Реферат: Hobbes Locke And Rousseau On Social Contract

Hobbes, Locke, And Rousseau On Social Contract Essay, Research Paper

“Social Contract, agreement by which human beings are said to have abandoned the “state of nature” in order to form the society in which they now live. HOBBES, LOCKE, and J.J. ROUSSEAU each developed differing versions of the social contract, but all agreed that certain freedoms had been surrendered for society’s protection and that the government has definite responsibilities to its citizens. Similar ideas were used in the 18th cent. as justification for both the American and the French revolutions. The concept has generally been discarded as a theoretical basis of political life but was revived in the 20th cent. by U.S. philosopher John Rawls.”

“Hobbes, Thomas, 1588-1679, English philosopher. Hobbes developed a materialist and highly pessimistic philosophy that was denounced in his own day and later but has had a continuing influence on Western political thought. His Leviathan (1651) presents a bleak picture of human beings in the state of nature, where life is “nasty, brutish, and short.” Fear of violent death is the principal motive that causes people to create a state, contracting to surrender their natural rights and to submit to the absolute authority of a sovereign. Although the power of the sovereign derived originally from the people, Hobbes said-challenging the doctrine of the divine right of kings-the sovereign’s power is absolute and not subject to review by either subjects or ecclesiastical powers. Hobbes’s concept of the SOCIAL CONTRACT led to investigations by other political theorists, notably LOCKE, SPINOZA, and J.J. ROUSSEAU, who formulated their own radically different theories of the social contract.”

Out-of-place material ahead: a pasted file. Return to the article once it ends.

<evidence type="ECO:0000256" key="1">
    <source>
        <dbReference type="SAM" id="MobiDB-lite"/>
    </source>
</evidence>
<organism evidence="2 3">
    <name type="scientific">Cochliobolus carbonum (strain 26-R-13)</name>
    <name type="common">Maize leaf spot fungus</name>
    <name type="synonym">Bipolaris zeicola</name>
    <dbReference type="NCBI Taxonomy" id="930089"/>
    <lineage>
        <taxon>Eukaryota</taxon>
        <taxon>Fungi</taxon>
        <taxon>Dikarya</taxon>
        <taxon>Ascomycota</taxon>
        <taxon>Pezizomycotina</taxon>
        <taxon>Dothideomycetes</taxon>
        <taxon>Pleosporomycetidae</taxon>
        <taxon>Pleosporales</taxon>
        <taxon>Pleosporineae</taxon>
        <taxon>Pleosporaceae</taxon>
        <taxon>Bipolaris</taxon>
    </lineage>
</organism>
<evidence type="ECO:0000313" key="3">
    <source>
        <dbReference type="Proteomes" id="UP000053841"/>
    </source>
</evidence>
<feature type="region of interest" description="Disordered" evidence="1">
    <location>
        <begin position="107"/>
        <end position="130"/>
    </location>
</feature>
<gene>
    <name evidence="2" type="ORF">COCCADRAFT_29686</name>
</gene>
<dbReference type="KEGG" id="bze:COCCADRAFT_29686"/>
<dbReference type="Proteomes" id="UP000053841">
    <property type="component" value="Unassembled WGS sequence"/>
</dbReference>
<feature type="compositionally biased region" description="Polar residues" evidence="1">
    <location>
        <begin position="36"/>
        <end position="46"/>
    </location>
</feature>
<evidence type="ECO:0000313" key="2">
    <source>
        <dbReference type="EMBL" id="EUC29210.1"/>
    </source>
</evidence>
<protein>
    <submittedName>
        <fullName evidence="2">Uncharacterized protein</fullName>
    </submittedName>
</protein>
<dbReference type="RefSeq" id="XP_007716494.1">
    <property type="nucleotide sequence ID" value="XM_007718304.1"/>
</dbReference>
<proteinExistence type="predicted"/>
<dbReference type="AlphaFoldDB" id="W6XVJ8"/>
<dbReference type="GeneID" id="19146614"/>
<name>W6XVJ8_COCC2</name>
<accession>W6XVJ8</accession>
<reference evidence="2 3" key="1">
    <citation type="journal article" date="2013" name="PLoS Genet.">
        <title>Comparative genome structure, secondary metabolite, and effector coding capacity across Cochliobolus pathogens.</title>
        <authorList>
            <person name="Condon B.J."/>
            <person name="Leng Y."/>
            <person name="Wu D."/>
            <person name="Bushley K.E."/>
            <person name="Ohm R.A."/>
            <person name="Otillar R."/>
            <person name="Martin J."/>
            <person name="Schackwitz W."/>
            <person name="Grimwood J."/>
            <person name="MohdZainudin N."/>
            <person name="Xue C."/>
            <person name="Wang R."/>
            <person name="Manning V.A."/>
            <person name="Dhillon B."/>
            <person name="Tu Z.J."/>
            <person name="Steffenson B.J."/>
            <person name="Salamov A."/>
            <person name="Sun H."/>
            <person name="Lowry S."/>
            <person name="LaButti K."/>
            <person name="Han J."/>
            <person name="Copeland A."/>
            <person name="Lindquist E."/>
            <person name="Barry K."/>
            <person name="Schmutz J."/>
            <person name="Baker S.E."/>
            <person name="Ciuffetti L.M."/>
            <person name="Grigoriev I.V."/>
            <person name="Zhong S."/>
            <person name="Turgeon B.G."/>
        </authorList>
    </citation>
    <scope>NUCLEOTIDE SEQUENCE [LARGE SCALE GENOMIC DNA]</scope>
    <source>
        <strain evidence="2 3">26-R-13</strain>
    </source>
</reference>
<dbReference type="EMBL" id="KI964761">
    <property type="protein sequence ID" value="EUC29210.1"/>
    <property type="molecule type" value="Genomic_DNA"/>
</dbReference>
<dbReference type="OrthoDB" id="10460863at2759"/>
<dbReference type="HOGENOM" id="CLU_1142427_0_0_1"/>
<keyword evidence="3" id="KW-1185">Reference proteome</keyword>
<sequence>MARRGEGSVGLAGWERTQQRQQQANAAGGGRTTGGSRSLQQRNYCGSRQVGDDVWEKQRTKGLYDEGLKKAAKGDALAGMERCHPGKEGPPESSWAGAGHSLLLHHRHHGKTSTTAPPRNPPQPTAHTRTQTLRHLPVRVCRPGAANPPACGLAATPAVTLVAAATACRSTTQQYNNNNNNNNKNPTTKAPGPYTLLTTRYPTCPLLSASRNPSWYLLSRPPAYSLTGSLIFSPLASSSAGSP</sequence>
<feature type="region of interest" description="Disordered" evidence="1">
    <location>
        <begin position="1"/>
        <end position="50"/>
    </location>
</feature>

“Rousseau, Jean Jacques, 1712-78, Swiss-French philosopher and political theorist; b. Geneva. A member of DIDEROT’s circle, he was one of the great figures of the French ENLIGHTENMENT and probably the most significant of those who shaped 19th-cent. ROMANTICISM, influencing such figures as KANT, GOETHE, ROBESPIERRE, TOLSTOY, and the French revolutionists. Rousseau’s most celebrated theory was that of the “natural man.” In his Discourse on the Inequalities of Men (1754) and Social Contract (1762) he maintained that human beings were essentially good and equal in the state of nature but were corrupted by the introduction of property, agriculture, science, and commerce. People entered into a SOCIAL CONTRACT among themselves, establishing governments and educational systems to correct the inequalities brought about by the rise of civilization.

“Democracy, system of government in which the people-not one class, an autocrat, or a select group-share in directing the state’s activities. It flourished in such Greek CITY-STATES as Athens before giving way to IMPERIALISM. The philosophy and practice of modern democracy emerged slowly in the West. Basic to it is the concept of representation of the people by elected agents. The idea that natural rights could not be taken from the people is also fundamental (see NATURAL LAW). John LOCKE, J.J. ROUSSEAU, and others developed the concept of a social contract in which SOVEREIGNTY rests with the people, who undertake reciprocal obligations with a ruler; rulers violating this contract may be removed. These ideas greatly influenced British government, the AMERICAN REVOLUTION, and the FRENCH REVOLUTION. Since the 19th cent., when political democracy was established in most Western countries, emphasis has been placed on increasing the portion of the population participating in political decisions.”

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